Those were made by Peggy Kerwin, an artist from Novi who has been part of other art projects at the Ferndale Library. “I do happy art because I am a happy person. I love color, movement, whimsy, nature.”
Kewrin knew when she was young she was made to create. “In 7th grade when they asked what I wanted to be I said ‘cartoonist’ never realizing how difficult it is because you have to have a ‘story’. Well, decades later I’ve got lots of stories. (I’m turning 65 this year).” Kerwin is working on a cartoon series that is “not quite ready for prime time.” She’s working on a comic book now, and she’s got more art to be seen on her website https://www.flickr.com/photos/miss_peggy/.
Philip Stenger of Oak Park filled a page with doodles of various beasts doing various things. From a beast taking a bubble bath to an elegant bachelor beast with a bowtie and monocle saying “Excuse me do you carry Esquire,” the beasts are just enjoying life and being their beastly selves.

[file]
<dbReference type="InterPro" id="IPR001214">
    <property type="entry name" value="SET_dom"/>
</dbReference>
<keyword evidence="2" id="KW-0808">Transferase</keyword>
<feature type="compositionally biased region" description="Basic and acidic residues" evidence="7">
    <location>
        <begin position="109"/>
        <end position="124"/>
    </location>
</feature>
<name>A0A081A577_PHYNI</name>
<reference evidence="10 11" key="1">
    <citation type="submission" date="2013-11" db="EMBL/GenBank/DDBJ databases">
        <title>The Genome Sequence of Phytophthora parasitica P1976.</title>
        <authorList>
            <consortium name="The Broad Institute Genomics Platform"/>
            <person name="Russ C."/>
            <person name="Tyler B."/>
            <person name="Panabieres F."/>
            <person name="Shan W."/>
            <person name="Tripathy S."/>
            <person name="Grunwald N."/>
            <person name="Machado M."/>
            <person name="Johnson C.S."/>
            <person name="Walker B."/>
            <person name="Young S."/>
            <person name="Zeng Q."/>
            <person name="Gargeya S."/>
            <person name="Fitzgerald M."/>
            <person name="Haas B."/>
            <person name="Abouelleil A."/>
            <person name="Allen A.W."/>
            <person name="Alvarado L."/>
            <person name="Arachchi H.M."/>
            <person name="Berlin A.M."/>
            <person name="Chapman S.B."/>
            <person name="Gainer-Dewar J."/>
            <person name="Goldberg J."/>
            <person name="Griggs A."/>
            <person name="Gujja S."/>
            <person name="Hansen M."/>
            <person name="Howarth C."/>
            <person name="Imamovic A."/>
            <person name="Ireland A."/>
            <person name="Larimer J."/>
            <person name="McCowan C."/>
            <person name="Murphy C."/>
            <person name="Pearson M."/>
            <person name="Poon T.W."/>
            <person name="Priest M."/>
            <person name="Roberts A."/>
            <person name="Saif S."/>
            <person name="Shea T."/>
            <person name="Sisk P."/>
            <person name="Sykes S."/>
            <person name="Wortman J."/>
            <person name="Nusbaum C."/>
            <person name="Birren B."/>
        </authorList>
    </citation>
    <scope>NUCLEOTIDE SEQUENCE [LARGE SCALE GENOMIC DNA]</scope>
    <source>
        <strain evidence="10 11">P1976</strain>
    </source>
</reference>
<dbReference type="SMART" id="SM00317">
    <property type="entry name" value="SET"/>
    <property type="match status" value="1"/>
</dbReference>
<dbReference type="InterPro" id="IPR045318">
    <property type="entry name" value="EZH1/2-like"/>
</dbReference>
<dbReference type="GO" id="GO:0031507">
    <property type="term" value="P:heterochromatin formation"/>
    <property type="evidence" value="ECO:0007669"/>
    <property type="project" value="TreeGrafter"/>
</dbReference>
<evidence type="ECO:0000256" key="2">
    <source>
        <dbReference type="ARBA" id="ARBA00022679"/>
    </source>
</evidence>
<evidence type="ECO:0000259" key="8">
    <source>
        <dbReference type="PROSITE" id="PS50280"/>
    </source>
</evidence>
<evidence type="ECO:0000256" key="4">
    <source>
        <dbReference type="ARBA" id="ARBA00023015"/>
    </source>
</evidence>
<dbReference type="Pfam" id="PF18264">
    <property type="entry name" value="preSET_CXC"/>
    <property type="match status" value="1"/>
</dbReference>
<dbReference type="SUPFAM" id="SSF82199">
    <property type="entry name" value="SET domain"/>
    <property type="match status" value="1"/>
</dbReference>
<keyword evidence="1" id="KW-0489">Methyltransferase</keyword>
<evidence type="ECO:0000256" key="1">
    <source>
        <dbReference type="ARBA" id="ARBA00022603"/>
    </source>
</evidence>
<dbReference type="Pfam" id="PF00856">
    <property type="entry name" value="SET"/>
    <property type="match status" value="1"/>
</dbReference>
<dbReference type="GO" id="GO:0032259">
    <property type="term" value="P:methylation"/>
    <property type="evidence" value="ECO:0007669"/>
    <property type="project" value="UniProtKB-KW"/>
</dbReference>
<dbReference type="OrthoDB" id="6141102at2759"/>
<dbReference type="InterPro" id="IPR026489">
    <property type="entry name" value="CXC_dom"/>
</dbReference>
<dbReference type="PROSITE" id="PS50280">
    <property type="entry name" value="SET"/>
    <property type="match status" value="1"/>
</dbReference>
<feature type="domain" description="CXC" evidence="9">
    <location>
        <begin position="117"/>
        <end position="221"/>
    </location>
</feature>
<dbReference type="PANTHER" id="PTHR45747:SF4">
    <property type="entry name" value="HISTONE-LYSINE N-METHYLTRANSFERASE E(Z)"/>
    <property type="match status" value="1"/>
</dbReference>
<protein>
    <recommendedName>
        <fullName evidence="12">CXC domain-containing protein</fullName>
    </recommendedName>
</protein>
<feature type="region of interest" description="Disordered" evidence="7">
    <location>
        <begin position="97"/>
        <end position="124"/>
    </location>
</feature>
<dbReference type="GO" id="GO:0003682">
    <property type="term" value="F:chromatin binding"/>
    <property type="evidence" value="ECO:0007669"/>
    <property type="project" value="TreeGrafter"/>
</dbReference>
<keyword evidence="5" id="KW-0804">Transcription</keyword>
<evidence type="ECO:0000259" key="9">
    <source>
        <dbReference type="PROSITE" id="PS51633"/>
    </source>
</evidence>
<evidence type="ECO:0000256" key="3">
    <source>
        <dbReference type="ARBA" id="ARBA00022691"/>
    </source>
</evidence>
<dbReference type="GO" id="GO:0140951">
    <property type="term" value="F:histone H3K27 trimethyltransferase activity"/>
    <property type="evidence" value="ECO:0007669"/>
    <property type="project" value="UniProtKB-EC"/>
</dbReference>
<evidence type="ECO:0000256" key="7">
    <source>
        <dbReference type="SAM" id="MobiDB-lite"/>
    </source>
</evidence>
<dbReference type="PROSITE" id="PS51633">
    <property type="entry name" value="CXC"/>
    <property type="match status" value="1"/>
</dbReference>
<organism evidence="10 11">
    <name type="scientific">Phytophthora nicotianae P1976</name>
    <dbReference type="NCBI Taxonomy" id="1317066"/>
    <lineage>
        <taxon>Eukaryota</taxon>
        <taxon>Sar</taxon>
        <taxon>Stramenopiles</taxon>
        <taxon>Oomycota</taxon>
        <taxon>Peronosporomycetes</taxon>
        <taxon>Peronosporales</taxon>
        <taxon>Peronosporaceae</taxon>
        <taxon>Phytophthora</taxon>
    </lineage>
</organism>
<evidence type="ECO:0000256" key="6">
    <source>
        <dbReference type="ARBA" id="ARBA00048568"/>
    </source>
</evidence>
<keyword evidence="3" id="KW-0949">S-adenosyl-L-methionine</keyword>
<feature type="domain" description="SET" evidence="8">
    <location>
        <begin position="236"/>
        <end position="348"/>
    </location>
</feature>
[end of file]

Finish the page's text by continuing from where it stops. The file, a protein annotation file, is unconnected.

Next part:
“Doing art helps to keep me calm and relaxed,” Stenger said. “Art is important for me because it’s a great tonic for anxiety. There is fulfillment in filling a blank piece of paper with “something”. It’s an active, not passive way to spend time, sort of like a work out for your creativity. It also gives me insight into what is going on inside my mind. Viewing art gives us a sense of the magical, the whimsical or even the terrible that can exist in the imagination. It can take us out of our ordinary existence and give us new perspectives on what “reality” is. It can remind us that there is creativity in all of us and we never know just what goes on inside someone’s head.”
When he found the book on the shelf, Stenger was naturally drawn to draw in it. “The 222 book is an amazing idea. It gives a voice to so many creative people. Ferndale Library is a great environment. When I enter I immediately feel a sense of excitement. I’ll always find something cool there. Staff are awesome, too.”